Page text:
Cook ended his tenure yesterday after more than four years and a national record 59 Tests in charge of England.
The 32-year-old cut a jaded figure on England's last Test assignment in India, where the tourists were beaten 4-0, which included back-to-back innings defeats in the last two matches.
While he has overcome similarly bleak circumstances in the past, Cook said some soul-searching in the weeks following the India tour has led to him realising that now is the time to hand over the reins.
He told Sky Sports News HQ: "It's been an incredibly tough decision to make. It's a huge honour to be England captain and I've loved every part of it, even the bad times.
"Leading England has been an honour for me but it is a job you have to commit 100 per cent to.
"There have been certain times throughout my four or five years that I've gone to the well and dug pretty deep and coming back from India, the way I felt then, I didn't think I could do it again and it's a job you can't operate at 95 per cent.
"When I looked in that mirror I felt it was time. It's sad in one sense because I've loved it; I've loved the honour, I've loved the prestige of all of it and leading some great men, but I do think it's the right time for me and the right time for the team that I step down."
Cook's reign featured successive home Ashes victories, while he can also boast series wins as captain in India and South Africa.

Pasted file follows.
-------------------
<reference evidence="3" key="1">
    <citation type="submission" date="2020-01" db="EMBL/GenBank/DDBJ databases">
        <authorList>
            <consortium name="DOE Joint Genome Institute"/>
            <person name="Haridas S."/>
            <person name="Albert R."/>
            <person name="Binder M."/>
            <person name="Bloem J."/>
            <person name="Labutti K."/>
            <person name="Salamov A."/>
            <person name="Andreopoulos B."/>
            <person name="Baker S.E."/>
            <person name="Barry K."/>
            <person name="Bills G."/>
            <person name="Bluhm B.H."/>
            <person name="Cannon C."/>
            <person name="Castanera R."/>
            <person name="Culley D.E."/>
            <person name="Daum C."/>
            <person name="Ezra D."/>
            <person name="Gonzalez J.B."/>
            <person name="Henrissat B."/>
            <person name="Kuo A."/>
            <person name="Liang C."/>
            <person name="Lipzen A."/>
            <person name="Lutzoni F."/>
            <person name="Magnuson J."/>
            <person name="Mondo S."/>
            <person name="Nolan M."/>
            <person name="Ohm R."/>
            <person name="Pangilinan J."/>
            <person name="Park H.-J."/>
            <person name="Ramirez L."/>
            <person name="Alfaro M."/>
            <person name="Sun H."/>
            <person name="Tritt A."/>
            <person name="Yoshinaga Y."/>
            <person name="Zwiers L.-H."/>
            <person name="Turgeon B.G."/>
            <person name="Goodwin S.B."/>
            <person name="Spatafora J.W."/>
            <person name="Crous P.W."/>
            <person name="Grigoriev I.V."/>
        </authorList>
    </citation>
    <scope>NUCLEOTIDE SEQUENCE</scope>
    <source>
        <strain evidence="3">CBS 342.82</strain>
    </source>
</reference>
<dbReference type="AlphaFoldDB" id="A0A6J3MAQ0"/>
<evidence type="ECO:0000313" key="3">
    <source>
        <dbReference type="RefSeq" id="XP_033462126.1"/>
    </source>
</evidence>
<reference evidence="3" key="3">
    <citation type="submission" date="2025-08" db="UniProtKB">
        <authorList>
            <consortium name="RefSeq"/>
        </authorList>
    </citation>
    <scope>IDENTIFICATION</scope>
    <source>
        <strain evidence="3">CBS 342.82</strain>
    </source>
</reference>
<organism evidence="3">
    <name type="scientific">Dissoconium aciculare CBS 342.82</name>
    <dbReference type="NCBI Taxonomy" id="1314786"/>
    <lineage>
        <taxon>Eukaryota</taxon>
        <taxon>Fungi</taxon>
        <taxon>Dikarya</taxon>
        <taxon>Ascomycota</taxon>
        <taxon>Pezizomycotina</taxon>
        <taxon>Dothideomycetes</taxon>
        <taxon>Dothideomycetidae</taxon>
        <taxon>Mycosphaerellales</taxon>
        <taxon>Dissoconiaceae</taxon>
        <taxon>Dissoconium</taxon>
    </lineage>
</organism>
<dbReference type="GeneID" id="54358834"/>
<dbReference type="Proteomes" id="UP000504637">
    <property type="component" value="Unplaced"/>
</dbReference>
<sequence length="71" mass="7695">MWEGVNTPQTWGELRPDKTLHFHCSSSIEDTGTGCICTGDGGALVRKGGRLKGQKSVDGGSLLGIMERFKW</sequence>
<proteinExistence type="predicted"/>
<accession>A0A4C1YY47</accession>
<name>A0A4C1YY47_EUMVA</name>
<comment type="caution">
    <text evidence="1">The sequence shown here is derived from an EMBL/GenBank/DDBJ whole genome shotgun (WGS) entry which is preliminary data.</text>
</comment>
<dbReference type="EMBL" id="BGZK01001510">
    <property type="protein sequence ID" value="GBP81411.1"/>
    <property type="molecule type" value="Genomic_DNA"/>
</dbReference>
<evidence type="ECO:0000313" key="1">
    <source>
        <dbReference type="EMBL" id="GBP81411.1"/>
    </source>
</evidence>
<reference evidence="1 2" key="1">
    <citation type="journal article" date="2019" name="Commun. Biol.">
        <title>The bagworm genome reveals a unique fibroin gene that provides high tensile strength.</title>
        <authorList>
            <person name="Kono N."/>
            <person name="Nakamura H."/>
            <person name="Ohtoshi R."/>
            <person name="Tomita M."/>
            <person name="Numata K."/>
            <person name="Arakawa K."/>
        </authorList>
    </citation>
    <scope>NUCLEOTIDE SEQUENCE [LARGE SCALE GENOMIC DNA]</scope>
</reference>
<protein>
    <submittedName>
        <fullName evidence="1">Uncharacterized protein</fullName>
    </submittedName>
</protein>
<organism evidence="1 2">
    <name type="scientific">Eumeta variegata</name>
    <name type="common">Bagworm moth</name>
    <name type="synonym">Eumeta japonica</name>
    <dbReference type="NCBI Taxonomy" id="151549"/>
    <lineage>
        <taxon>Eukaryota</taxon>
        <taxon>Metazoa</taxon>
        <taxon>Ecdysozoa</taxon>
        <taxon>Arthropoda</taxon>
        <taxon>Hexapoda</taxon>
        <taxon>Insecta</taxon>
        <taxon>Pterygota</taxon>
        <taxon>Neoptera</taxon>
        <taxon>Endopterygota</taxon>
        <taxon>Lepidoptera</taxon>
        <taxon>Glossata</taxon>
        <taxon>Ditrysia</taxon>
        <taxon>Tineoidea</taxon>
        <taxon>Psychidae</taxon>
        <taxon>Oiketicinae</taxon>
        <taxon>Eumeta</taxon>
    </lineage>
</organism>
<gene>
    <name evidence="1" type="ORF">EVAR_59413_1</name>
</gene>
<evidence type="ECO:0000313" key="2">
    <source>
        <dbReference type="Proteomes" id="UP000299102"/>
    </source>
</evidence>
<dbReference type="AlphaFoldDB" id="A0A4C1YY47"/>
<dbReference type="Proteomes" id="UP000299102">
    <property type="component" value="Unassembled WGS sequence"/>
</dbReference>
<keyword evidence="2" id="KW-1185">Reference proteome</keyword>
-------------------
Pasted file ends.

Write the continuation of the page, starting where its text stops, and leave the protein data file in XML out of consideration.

On the flip side, his tactical acumen was often called into question while England suffered a whitewash defeat to Australia Down Under in 2013-14, followed by a shock loss to Sri Lanka at home.
He rebounded, however, and is now looking forward to stepping back into the ranks as a player and senior figure.
He added: "I've loved it and that is what has made the decision quite hard for me to make, because I knew what I was giving away.
"But I had to be honest with myself, and I look forward to the next part of my career. I look forward to hopefully supporting the new guy as best I can and hopefully scoring some runs as well and being part of England's success."
Joe Root is a strong favourite to replace Cook but director of England Cricket Andrew Strauss yesterday refused to anoint the Yorkshireman as the only contender for the position.
Asked what advice he would give to his replacement, Cook said: "It would be 'make sure you don't always do it your way'.
"There are a lot of great people out there who watch a lot of cricket and know probably more than you do or anyone does, so (you should) use that advice and be open to it.
"Ultimately you have to make that decision out there but use as much advice as you can because a lot of people want you to do very well, because people love seeing England win games of cricket."
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